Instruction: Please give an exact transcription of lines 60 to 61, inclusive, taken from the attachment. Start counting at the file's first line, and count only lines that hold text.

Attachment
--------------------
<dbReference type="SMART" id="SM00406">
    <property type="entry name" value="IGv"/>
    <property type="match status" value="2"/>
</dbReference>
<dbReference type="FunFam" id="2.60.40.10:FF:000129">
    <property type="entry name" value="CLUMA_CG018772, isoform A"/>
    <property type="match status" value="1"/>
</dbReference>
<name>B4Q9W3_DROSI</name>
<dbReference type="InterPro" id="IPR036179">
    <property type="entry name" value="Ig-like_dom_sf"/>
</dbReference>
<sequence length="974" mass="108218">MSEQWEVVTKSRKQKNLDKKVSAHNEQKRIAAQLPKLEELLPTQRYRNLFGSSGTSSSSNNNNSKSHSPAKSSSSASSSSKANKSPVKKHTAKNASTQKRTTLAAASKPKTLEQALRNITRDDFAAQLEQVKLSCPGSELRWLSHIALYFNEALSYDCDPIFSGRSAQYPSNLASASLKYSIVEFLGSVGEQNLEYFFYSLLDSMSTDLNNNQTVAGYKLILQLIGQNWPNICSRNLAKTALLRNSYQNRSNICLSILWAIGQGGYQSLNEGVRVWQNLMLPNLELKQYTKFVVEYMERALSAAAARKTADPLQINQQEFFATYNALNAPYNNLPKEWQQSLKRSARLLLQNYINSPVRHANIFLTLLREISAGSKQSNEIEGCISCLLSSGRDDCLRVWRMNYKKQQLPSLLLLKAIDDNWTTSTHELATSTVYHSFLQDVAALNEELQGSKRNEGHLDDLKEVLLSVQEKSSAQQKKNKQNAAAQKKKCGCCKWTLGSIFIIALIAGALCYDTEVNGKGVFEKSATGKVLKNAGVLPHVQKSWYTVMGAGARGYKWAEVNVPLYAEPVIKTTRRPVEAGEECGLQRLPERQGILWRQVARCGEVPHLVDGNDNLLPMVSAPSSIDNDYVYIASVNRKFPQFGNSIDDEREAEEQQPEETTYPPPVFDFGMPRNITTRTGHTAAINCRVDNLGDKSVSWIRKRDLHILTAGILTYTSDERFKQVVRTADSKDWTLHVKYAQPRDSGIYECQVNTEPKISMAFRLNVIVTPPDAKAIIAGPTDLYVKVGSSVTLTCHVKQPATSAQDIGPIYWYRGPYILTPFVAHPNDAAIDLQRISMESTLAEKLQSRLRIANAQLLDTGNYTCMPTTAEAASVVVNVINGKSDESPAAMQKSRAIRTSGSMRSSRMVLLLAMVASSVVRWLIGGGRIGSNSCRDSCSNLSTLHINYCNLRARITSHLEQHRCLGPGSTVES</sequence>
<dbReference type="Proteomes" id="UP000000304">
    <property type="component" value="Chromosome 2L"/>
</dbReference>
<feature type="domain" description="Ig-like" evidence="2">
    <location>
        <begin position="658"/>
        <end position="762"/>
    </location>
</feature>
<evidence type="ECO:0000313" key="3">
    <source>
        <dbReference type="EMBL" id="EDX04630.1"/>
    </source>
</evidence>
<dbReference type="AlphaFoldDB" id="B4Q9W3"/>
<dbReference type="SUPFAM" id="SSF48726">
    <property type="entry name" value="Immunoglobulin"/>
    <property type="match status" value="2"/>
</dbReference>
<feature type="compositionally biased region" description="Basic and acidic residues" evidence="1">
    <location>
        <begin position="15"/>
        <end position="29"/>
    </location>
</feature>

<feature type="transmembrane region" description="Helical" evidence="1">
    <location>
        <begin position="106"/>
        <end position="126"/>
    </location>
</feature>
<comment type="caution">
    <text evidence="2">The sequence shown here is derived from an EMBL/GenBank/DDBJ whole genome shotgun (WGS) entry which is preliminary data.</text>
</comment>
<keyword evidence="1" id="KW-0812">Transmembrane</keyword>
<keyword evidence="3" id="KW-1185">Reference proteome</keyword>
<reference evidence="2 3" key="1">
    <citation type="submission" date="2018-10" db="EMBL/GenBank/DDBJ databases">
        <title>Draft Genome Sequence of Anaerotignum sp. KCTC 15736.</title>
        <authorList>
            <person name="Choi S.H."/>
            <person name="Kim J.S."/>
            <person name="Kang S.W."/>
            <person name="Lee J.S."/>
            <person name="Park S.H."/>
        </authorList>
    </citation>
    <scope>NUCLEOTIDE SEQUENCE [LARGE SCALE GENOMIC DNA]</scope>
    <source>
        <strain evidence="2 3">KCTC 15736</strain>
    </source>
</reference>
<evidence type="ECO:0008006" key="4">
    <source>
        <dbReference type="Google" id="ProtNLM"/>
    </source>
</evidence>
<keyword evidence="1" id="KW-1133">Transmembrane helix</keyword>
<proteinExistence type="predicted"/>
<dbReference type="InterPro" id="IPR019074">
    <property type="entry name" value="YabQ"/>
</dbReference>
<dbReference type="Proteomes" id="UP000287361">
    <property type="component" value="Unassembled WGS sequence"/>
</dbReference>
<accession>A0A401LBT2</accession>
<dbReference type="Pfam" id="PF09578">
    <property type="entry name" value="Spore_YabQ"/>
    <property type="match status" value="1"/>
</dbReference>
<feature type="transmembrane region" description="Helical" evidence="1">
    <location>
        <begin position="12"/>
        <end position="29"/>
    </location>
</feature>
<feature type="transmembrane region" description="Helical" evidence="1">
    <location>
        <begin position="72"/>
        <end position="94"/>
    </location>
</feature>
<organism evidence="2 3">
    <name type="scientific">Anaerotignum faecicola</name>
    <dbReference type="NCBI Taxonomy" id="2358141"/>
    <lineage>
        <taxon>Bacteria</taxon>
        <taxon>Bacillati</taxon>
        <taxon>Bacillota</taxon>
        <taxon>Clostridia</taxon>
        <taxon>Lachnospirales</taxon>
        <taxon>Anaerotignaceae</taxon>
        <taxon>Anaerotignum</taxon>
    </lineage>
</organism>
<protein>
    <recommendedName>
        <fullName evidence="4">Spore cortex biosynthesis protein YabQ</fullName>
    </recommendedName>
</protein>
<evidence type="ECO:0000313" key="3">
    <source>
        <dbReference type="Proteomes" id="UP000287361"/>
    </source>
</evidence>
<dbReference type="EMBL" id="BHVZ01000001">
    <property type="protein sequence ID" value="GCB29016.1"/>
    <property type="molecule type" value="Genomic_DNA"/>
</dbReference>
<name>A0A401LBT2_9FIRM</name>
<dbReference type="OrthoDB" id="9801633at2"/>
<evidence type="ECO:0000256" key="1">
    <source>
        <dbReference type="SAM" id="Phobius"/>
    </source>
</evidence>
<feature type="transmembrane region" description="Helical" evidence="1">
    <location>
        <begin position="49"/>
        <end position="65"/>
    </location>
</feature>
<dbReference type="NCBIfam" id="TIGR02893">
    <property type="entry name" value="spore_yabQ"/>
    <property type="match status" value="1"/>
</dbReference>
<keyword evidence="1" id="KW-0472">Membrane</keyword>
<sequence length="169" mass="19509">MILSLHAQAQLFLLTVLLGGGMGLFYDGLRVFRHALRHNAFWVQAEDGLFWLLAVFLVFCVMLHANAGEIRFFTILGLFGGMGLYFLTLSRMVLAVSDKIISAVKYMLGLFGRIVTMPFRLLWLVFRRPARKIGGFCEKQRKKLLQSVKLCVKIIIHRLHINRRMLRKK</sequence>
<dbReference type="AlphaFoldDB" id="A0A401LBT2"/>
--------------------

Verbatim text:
    </citation>
    <scope>NUCLEOTIDE SEQUENCE [LARGE SCALE GENOMIC DNA]</scope>